Eighteen years' ago today, Jon Exley, Shyam Mehta and Andrew Smith published what has been described as the most important and influential paper ever written on defined benefit (DB) pensions - The financial theory of defined benefit pension schemes. Take a look back here.
In April 1997, many people thought DB pension schemes provided "something for nothing" - with the value provided to beneficiaries seeming to exceed the financial burden on the sponsoring company.
Most schemes invested in equities and the value of assets was most often based on an actuarial valuation approach - which commonly used dividend yields to calculate asset values.
Exley, Mehta and Smith's paper blew apart some of these views - analysing corporate pensions from the standpoint of modern financial theory and introducing an alternative approach to valuing assets using mark-to-market principles.
It proposed how this new market-based valuation discipline could be introduced and explained how this could be applied to pension schemes - openly challenging the status quo among scheme actuaries on how pension scheme assets should be valued.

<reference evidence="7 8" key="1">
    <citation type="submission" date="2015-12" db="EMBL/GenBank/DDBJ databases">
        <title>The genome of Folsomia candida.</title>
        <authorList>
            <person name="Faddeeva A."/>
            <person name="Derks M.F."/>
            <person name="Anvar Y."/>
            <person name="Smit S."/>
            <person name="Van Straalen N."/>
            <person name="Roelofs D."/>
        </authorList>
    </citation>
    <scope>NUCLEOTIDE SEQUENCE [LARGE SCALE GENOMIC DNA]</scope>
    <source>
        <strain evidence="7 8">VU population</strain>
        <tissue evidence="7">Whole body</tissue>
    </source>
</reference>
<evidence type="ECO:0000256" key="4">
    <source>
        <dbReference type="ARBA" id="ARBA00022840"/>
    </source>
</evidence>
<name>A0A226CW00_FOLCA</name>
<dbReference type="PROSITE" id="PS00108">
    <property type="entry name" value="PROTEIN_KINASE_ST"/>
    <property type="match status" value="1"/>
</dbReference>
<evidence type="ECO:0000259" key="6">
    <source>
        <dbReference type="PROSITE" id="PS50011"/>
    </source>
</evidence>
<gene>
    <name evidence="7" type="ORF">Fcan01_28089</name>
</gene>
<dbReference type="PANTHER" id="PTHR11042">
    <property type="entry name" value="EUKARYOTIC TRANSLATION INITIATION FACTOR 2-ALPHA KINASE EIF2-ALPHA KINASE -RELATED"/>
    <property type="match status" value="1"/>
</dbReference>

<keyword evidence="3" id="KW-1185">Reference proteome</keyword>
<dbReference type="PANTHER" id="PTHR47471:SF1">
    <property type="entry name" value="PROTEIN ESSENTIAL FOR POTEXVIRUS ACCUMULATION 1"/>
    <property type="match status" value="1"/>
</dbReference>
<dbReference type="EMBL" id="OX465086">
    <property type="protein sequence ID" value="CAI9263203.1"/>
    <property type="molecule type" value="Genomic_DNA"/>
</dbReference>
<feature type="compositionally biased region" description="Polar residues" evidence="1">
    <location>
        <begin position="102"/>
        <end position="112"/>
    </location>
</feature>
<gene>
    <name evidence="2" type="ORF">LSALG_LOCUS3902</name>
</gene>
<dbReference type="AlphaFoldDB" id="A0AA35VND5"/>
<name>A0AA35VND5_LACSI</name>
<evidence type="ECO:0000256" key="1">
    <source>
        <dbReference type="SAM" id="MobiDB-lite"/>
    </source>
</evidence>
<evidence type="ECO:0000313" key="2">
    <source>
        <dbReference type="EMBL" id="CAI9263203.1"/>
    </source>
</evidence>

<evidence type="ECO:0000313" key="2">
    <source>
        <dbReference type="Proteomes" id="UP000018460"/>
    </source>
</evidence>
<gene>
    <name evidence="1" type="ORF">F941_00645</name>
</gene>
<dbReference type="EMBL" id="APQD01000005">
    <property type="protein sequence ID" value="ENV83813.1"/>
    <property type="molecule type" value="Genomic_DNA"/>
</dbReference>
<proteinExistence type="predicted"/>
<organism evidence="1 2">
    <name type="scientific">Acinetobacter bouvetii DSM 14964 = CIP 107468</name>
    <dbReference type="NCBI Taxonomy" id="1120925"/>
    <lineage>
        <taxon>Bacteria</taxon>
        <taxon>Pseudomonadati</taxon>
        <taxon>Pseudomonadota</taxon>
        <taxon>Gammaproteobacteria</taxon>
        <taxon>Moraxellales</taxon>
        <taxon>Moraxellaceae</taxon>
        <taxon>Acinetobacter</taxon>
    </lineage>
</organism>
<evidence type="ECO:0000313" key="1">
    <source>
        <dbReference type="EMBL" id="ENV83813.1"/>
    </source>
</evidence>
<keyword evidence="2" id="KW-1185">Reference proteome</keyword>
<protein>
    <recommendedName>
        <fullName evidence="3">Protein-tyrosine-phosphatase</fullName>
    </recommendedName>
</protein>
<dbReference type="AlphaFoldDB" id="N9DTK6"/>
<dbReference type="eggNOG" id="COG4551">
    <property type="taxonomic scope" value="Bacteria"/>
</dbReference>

The paper ultimately led to the adoption of pensions accounting standard FRS17 in 2001, the shift to a more liability-driven approach to DB investing and a move away from equities in favour of bonds.
Have your say
Do you agree with the findings of this paper? Were its conculsions correct? Has the move to mark-to-market valuations been a good thing? Were schemes right to invest less in equities and more in bonds?
Post your comments below or email [email protected] with your thoughts.
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